What do whales and wastewater treatment have in common? A visit to Brightwater Treatment Plant in Woodinville explains it all.
Inside the wastewater treatment plant, giant baleen-like filters are on rare display as King County Wastewater Treatment Division staff begin replacing the plant’s 48 membrane-filtration modules. Brightwater’s state-of-the-art membrane filtration system filters out bacteria and viruses from wastewater – much like whale baleen – as a last step in cleaning water before it’s piped to Puget Sound.
This is the first time Brightwater is replacing its membrane modules since the plant came online in 2011 to serve various Eastside towns. The work will stretch for three years and won’t be replaced again for another 10 to 20 years.
“This is a first for everyone at Brightwater,” says Brightwater’s plant manager, Matt Nolan. “It’s so unique and rare, so we’re going to learn a lot from it.”
Insane in the membrane!
Whales with baleen – such as humpbacks, blues, and greys – feed by gulping large amounts of water and straining out tasty morsels of krill, plankton, and small fish through dense, hair-like baleen. Similarly, Brightwater’s membranes remove the smallest of particles left over from the treatment process by sucking up to 40-million gallons of water a day like a straw.
Each membrane filter is built with numerous micro-sized pores, which are smaller than a red blood cell. Water is pushed through the pores to separate out material so small that individual bacteria can be removed in the process, but it is important that the water be as debris-free as possible, as the filters are delicate and are not meant to deal with anything other than extremely fine material.
“Nothing should be getting to the membranes other than treated water,” says Joseph Rheaume, a senior operator who’s helping assemble the connectors for the cassettes at Brightwater. “Material can cause a lot of damage to the filters, so we have to be extra careful when doing work with or around the membrane system so that nothing gets into the filters.”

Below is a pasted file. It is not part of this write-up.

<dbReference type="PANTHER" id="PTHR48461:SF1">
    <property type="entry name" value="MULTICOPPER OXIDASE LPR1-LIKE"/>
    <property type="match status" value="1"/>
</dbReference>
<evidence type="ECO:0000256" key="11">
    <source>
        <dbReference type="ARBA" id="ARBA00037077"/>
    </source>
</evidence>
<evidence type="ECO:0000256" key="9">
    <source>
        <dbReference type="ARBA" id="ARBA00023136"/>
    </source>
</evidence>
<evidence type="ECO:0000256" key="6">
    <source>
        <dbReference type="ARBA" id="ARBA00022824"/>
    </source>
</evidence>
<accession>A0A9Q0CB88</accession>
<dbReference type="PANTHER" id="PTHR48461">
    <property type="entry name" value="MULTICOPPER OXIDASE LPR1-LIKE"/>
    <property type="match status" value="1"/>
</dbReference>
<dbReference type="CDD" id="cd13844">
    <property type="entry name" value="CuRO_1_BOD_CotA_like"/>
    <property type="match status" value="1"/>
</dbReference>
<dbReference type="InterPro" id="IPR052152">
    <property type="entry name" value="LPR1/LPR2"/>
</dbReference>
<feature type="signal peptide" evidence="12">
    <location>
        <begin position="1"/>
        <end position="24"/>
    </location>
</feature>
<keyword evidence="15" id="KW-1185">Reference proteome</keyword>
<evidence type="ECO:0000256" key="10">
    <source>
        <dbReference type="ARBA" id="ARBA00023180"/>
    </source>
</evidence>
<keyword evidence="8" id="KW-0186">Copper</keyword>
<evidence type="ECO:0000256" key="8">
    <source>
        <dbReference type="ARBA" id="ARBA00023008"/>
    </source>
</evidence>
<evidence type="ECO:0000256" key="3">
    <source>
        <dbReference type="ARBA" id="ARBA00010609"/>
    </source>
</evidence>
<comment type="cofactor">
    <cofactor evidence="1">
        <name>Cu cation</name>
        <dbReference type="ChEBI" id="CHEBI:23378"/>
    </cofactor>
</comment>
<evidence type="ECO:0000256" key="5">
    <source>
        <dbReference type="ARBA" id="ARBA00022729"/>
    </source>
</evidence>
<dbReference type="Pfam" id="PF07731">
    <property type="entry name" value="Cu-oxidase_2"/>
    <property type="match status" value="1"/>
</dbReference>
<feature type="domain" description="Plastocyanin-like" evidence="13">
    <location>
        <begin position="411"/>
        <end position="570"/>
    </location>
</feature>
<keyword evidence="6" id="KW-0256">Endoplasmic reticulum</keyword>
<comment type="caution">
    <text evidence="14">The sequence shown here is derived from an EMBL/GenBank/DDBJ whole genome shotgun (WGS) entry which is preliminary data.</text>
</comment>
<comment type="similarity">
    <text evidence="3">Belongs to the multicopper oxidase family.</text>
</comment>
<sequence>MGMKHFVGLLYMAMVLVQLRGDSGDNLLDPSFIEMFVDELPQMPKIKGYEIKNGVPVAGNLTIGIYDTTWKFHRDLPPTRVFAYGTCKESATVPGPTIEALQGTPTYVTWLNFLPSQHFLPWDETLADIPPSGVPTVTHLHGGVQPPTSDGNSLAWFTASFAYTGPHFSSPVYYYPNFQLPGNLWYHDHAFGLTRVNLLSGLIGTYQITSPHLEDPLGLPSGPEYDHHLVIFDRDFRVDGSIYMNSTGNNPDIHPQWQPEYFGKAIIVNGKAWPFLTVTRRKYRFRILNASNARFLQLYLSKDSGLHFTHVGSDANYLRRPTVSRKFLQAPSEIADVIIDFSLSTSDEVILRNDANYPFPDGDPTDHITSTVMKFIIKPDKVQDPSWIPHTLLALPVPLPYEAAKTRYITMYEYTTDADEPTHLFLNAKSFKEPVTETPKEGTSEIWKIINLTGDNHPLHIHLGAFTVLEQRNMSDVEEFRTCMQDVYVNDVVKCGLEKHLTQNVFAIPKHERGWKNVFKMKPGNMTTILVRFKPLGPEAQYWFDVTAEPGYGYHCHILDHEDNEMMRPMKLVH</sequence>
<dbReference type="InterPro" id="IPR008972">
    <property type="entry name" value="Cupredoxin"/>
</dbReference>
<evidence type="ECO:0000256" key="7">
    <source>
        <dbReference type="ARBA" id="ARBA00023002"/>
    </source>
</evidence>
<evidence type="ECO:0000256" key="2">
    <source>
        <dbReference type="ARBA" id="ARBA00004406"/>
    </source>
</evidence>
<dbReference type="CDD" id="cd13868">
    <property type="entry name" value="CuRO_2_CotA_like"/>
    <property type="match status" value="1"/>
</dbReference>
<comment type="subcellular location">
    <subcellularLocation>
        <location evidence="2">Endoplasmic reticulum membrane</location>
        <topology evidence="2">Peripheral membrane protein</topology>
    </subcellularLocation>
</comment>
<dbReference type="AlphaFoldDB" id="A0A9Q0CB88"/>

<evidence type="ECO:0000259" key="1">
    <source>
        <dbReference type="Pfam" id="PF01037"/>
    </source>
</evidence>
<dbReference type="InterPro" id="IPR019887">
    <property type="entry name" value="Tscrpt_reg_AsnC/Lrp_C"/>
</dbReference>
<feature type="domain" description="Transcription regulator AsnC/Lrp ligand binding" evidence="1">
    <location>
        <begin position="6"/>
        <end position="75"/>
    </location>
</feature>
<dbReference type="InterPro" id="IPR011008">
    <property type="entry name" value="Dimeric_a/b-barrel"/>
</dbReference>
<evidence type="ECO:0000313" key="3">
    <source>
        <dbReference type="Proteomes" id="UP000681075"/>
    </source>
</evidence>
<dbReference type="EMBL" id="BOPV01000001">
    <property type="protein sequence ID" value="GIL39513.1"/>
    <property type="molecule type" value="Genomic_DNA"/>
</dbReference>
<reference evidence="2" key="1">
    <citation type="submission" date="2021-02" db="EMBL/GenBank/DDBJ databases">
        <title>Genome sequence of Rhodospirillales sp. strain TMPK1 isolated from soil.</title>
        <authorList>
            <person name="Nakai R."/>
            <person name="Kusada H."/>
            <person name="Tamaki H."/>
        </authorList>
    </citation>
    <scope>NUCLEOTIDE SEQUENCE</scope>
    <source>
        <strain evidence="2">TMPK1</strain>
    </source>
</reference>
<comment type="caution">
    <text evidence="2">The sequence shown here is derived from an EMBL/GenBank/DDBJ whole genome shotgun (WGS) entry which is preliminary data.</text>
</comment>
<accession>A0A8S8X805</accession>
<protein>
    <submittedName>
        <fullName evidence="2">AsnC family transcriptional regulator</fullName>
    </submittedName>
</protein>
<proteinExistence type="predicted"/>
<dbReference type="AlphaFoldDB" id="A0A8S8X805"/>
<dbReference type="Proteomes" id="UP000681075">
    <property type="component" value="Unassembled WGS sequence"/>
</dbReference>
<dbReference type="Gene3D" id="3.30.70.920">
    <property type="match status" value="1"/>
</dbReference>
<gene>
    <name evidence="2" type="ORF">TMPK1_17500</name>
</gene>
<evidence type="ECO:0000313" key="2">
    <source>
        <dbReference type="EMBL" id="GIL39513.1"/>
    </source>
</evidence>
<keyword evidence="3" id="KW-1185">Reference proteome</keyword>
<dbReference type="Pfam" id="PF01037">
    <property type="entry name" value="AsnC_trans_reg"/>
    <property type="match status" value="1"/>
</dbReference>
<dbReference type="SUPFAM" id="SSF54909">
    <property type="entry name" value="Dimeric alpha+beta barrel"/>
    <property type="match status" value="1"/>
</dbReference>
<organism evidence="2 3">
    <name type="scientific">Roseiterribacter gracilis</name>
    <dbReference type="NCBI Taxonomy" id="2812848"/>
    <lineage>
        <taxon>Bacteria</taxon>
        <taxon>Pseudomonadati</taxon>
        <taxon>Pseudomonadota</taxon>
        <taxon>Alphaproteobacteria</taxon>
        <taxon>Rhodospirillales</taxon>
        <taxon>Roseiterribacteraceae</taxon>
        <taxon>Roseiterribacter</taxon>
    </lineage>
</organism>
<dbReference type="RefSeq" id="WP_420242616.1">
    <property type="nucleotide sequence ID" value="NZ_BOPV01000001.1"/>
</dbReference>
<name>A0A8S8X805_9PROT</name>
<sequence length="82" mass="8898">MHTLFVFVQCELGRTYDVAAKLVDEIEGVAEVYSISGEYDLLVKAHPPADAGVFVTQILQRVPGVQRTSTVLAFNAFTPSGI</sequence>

Million membrane mission
The membrane filters are contained in large metal frames called cassettes and housed within Brightwater’s eight active aeration basins, where air is added into wastewater to help microbes decompose pollutants.
During the work, each cassette is lifted out of the basin to be stripped of the old membranes and pressure washed. Crews then begin to reassemble them with all the components, starting with new pipes and connectors. Once those are placed, the new filters are carefully installed.
Brightwater has 160 membrane cassettes, each one holding 48 individual filtration modules, and each module holding 2,200 membrane fibers. In total, over 17 million membranes make up the stringy walls of these cassettes. When finished, over 2.6 million square feet of membranes will have been replaced. That’s enough to completely cover 45 football fields!
If that isn’t impressive enough, think of this — if each membrane were to be placed end to end, it would stretch around the entire diameter of the Earth!
The work requires plant staff to collaborate with Veolia North America, the manufacturer of the system.
The membranes are so delicate they can’t be touched and must be kept moist at all times. Crews installing them have to work carefully, efficiently, and also in stages over the course of the next three years to keep service uninterrupted at Brightwater.
Sixteen cassettes have been finished as of the start of October, with another 72 due to be replaced in the summer of 2024. Once they’re all installed by 2025, the membranes won’t be making a return for at least a decade!